Inextinguishable Fire engages spectators with the construction of images of violence and war in the media. Presented as both a live performance and a video, it juxtaposes the immediacy, urgency and ephemerality of live performance against constructed acts for camera in order to challenge the documentary truth factor of images.
Inextinguishable Fire was initially created as a performance for camera in Los Angeles using stunt techniques borrowed from Hollywood films.
Shot on digital video at 1000 frames per second, Cassils’ fourteen-second live burn was extended to fourteen minutes of slow motion flame. Slowing the burn down required the viewer to spend time in a world reduced to the fleeting headlines of Twitter and Facebook feeds. When screened on a continuous loop, the video references continuous cycles of political uprising and apathy, life and death, ignition and extinguishment. The title of the work references Harun Farocki’s eponymous 1969 film, which reflects on the impossibility of effectively representing the horror of napalm on film.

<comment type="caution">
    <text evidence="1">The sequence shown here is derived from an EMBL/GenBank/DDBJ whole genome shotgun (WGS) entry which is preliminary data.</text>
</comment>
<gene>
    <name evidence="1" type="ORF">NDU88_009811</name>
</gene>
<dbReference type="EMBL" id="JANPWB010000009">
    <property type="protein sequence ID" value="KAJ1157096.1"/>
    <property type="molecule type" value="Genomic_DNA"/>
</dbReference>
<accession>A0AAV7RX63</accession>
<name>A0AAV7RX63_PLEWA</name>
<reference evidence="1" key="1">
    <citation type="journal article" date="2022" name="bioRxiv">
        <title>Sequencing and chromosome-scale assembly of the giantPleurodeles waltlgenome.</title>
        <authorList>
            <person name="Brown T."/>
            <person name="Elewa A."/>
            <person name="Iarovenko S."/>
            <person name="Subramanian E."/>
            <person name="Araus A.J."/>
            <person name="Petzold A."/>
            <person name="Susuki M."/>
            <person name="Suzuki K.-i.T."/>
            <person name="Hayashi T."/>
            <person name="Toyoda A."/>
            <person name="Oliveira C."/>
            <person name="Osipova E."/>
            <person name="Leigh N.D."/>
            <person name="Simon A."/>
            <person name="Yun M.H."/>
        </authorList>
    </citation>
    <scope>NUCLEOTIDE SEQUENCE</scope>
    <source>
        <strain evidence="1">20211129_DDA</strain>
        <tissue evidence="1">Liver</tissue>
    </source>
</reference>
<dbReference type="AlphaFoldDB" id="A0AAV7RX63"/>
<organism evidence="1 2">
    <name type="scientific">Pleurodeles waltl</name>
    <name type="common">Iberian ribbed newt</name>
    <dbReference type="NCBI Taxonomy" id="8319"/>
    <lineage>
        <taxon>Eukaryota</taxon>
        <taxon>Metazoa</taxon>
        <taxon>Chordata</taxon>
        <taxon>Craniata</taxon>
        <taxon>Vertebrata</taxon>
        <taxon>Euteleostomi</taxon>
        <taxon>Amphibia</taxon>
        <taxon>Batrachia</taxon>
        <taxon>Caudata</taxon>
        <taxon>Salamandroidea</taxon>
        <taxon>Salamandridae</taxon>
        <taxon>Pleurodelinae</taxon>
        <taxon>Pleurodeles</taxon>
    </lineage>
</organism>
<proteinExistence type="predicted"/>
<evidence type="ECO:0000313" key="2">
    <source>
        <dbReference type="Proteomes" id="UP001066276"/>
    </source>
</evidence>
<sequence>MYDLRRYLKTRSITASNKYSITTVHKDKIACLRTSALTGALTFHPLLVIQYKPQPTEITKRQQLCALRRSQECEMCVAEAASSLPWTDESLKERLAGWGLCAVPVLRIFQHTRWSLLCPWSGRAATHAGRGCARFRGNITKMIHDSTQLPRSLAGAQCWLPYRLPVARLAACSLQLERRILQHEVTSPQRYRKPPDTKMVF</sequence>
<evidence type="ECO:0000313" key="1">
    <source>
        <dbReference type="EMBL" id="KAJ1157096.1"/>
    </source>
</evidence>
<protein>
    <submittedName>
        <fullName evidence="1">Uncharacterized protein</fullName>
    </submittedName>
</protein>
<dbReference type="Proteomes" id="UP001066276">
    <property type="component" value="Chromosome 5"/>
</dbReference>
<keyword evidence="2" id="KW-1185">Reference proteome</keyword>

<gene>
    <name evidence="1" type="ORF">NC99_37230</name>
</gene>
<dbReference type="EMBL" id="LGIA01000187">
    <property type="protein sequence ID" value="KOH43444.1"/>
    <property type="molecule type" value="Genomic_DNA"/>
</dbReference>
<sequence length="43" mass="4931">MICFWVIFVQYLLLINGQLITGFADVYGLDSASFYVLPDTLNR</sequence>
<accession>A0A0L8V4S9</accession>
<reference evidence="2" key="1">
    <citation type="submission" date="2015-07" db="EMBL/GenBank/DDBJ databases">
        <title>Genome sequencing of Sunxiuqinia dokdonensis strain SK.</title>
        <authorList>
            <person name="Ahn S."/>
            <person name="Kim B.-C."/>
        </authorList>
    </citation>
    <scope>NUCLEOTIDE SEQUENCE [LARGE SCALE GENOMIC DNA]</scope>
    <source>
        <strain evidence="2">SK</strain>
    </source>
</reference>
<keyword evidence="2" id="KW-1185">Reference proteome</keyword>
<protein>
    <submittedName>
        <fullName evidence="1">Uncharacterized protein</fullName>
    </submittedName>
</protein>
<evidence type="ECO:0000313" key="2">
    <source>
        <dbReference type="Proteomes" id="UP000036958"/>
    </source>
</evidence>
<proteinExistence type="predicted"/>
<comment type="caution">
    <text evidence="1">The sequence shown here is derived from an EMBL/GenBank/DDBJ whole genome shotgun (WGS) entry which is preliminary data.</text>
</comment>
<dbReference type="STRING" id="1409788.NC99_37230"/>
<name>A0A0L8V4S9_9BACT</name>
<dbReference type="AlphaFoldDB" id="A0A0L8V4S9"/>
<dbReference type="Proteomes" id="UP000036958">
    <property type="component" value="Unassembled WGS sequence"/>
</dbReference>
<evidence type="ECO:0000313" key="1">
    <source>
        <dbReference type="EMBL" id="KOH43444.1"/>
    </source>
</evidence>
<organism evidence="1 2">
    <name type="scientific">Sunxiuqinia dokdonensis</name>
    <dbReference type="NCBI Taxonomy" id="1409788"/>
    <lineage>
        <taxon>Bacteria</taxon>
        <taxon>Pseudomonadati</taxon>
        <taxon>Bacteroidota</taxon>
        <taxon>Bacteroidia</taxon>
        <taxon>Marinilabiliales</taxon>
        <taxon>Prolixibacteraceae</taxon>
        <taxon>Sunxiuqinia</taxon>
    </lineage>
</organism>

“When we show you pictures of napalm victims, you’ll shut your eyes. You’ll close your eyes to the pictures. Then you’ll close them to the memory. And then you’ll close your eyes to the facts. – Harun Farocki, 1969
Cassils began to interrogate issues of violence and representation after they attend the United Stuntman’s Association’s International Student School in 2005. During this period, they produced Simulation in Training, an experimental documentary that investigates the theatre of war present in mass media in the United States.
Although Inextinguishable Fire is simulation of violence, it still presents real danger. In capturing this volatile situation, Cassils creates an artwork where immanent physical danger, empathy for those experiencing violence, and the privilege of distance from such circumstances operate simultaneously in one transparent performance.